Music starts at 8 a.m. every morning on the Hotlicks Stage, and campers bring their coffee and breakfast and listen in as they start their day. After a couple of early performers every morning, the music moves to the Main Stage and runs from 10 a.m. until 2:15 p.m., when the action moves down to the smaller Stage Too venue, which offers a lot more shade. Then it's back to the Main Stage at 5 p.m. with music into the night until they start the bonfire outside the Hotlicks Stage and a nightly dance concert keeps things going until midnight. Those still awake find jams going on around the campground ... sometimes until the wee morning hours. It's a music lover's paradise.

Despite the many choices for live entertainment, it's not uncommon to hunker down in camp, and when we don't have the energy or the desire to brave the heat, we tune into the action on ACORN Radio, a micro station that broadcasts the live music happening onstage, and when there's no live music, they broadcast recordings from previous Live Oak fests. It's comforting to hear the same familiar DJ voices from our local public radio station KCBX 90.1FM, for which the festival is a fundraiser.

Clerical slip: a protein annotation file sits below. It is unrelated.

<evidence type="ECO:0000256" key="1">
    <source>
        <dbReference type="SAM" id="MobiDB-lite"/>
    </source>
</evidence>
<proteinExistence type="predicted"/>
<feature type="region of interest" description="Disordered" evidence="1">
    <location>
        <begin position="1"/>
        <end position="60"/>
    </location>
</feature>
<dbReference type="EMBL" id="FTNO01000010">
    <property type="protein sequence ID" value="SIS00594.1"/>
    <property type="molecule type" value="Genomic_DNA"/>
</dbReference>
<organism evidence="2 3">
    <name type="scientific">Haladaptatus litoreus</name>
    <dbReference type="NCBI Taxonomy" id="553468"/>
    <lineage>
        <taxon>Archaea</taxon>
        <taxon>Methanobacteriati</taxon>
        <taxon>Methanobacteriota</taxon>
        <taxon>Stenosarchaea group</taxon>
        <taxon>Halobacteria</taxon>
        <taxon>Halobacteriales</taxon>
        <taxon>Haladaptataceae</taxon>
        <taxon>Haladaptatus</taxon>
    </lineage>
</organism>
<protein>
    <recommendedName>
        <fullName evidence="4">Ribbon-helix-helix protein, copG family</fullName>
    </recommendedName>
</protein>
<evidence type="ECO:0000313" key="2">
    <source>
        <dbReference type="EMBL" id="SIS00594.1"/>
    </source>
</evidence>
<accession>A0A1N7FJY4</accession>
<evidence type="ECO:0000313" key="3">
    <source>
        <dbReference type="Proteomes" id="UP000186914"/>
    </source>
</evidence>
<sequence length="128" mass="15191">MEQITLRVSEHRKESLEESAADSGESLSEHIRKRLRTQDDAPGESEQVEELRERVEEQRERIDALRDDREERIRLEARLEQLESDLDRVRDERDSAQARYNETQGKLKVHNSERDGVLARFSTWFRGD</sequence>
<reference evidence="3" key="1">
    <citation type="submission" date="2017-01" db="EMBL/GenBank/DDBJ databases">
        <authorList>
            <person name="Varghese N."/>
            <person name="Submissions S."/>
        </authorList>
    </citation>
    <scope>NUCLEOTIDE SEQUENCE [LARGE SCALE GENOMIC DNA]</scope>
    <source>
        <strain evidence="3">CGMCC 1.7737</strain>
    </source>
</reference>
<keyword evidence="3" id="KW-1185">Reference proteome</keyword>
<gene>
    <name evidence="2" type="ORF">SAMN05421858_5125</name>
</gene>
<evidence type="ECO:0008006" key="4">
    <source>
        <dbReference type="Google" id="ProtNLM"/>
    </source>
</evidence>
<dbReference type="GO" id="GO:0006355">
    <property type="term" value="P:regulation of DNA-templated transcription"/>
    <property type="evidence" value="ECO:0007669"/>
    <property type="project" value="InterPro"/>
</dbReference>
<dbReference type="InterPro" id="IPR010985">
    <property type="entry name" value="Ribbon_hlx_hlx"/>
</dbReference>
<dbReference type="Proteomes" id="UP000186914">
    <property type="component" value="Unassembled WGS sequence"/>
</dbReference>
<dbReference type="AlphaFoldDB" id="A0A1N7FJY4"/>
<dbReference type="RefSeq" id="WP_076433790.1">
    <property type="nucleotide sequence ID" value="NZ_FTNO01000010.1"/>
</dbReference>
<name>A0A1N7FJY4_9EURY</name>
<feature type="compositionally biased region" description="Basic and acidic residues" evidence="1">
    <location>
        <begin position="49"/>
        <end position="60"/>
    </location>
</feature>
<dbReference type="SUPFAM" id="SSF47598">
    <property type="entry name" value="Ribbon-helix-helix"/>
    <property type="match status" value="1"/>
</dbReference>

There's quite a bit of talk among campers of President Donald Trump's threats to cut federal funding to public stations including KCBX, which is a nonprofit staffed in large part by volunteers DJs. Even with its semiannual on-air pledge drives and its biggest fundraiser of the year—this very festival—the station struggles to stay afloat, but KCBX listeners are a passionate bunch, and despite federal funding or a lack there of, I have a feeling this community will rise to the occasion to keep this station on the air come hell or high water. After all, it's our public radio station.

LIVE OAKIES! (Clockwise from bottom) Rakesha, Casey, Melinda, Ryan, Anna, and Micki find a shady spot during a hot 29th annual Live Oak Music Festival. - PHOTO BY GLEN STARKEY